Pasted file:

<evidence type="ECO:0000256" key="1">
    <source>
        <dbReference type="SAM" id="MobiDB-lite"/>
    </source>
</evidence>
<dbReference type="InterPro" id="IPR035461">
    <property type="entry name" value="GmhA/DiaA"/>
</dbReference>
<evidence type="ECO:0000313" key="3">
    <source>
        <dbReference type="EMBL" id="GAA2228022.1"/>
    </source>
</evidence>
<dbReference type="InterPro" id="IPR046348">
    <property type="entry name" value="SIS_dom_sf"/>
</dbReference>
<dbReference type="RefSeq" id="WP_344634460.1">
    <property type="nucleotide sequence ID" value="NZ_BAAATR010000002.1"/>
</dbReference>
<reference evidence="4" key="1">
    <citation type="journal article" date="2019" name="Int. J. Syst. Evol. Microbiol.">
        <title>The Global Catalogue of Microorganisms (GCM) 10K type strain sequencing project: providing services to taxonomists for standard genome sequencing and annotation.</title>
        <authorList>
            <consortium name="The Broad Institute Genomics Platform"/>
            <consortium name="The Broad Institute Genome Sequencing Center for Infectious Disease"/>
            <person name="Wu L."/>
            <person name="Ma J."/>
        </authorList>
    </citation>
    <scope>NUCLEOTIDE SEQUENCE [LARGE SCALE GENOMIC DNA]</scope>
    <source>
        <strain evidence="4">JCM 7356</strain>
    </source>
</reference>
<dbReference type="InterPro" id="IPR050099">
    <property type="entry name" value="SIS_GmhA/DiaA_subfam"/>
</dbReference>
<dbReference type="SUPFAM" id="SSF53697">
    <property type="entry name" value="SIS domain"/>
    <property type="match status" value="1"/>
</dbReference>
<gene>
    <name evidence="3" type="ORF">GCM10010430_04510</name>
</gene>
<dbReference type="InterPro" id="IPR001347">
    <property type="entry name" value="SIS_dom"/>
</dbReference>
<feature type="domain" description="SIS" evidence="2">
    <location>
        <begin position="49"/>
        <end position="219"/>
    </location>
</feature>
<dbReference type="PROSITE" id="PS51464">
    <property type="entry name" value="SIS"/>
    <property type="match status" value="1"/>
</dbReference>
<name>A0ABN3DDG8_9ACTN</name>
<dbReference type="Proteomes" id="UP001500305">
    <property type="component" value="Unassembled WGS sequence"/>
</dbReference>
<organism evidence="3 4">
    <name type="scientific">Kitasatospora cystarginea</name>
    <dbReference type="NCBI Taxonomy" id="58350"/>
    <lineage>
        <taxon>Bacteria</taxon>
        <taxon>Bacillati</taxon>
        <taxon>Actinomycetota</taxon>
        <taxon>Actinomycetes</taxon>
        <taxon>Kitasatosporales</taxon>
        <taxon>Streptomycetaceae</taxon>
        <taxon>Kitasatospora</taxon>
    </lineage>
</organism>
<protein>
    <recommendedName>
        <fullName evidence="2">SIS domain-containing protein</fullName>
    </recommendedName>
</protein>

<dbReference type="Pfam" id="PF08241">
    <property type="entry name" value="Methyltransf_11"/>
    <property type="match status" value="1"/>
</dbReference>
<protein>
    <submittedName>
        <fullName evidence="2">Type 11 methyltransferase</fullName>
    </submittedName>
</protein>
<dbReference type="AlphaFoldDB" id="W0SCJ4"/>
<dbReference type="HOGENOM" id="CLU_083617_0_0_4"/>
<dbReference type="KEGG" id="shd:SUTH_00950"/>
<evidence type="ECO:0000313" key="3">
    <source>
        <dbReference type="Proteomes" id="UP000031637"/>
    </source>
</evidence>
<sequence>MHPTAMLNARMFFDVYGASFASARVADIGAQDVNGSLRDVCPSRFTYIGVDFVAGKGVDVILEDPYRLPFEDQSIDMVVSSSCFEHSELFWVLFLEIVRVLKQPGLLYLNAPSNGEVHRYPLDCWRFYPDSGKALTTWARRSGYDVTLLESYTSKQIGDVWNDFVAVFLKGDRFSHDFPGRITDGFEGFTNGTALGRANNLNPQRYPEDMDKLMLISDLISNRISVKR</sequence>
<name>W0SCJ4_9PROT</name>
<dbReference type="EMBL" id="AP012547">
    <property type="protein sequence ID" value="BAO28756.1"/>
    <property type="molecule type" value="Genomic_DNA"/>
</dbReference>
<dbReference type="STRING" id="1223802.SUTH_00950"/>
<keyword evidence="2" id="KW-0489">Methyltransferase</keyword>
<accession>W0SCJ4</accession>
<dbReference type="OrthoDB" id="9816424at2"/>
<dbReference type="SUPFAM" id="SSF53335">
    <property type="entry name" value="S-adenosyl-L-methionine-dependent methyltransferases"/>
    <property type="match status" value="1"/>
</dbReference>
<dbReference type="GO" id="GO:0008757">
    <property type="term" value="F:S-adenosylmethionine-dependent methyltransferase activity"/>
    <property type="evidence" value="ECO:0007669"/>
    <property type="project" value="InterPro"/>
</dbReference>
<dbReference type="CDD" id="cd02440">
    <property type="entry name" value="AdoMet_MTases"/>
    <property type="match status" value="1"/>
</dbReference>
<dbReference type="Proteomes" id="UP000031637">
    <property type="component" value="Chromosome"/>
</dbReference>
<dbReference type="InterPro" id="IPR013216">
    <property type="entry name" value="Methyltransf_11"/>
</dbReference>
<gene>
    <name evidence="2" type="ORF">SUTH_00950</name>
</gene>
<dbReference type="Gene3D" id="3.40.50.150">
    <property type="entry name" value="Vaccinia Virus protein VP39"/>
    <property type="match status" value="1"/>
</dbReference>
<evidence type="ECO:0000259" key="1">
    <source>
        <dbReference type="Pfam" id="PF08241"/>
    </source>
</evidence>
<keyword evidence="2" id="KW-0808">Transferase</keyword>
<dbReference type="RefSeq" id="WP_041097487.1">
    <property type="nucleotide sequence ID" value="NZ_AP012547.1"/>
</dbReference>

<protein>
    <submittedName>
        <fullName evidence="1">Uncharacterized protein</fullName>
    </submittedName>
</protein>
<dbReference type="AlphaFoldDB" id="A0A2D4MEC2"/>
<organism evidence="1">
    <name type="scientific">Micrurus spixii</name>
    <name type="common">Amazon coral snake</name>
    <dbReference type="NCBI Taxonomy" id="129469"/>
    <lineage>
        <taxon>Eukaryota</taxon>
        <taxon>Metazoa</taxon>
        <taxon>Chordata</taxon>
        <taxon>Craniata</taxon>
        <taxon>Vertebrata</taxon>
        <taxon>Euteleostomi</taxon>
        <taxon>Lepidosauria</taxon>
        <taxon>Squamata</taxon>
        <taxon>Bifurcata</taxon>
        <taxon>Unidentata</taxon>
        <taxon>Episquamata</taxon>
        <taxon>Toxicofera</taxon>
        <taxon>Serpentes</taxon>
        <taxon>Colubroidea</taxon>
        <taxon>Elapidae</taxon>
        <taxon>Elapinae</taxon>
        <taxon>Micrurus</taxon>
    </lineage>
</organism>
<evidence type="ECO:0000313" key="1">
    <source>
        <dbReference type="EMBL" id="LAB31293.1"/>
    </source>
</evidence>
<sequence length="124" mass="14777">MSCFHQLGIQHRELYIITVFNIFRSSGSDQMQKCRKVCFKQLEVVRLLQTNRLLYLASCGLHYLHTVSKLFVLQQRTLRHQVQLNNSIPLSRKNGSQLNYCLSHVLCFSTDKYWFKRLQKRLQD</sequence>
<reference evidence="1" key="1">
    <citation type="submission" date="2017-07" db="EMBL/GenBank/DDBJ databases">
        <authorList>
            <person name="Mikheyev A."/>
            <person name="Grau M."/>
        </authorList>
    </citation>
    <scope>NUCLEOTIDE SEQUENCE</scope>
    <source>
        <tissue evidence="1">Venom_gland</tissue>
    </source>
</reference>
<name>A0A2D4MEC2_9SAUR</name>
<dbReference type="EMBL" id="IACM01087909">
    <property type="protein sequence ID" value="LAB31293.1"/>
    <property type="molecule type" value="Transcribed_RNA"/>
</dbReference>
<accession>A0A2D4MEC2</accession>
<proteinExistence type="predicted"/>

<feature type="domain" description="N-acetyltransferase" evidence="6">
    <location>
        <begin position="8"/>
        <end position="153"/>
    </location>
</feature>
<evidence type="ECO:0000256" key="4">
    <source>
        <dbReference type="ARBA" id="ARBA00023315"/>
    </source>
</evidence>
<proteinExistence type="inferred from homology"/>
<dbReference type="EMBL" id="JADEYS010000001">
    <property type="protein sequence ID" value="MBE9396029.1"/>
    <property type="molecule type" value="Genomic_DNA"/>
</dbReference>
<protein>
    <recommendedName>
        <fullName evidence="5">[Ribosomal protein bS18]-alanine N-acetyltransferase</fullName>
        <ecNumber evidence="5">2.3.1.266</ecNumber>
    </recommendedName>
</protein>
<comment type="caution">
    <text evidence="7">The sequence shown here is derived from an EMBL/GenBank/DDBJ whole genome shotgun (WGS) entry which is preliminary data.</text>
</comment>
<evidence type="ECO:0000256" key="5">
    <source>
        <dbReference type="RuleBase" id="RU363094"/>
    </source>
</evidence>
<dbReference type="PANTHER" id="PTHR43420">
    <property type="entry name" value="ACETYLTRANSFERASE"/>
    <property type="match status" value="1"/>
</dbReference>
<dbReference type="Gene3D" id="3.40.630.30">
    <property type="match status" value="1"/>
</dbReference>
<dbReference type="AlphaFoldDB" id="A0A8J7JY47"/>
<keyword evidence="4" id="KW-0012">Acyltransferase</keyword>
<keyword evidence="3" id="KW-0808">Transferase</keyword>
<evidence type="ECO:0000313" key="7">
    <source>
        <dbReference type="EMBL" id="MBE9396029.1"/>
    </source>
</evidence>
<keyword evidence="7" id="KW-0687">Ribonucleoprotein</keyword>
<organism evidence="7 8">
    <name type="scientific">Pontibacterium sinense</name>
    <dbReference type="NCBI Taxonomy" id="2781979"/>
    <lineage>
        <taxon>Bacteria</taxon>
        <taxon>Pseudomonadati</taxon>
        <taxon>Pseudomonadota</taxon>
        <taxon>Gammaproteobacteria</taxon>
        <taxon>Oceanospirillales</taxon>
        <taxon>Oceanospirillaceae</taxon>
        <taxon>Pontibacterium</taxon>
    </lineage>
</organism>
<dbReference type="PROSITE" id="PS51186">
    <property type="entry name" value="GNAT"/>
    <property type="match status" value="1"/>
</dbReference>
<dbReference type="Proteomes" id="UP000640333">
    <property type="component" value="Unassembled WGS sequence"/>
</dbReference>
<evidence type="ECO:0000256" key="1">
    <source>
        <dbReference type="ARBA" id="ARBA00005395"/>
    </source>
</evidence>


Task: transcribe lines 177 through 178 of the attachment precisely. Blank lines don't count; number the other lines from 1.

<sequence length="124" mass="14777">MSCFHQLGIQHRELYIITVFNIFRSSGSDQMQKCRKVCFKQLEVVRLLQTNRLLYLASCGLHYLHTVSKLFVLQQRTLRHQVQLNNSIPLSRKNGSQLNYCLSHVLCFSTDKYWFKRLQKRLQD</sequence>
<reference evidence="1" key="1">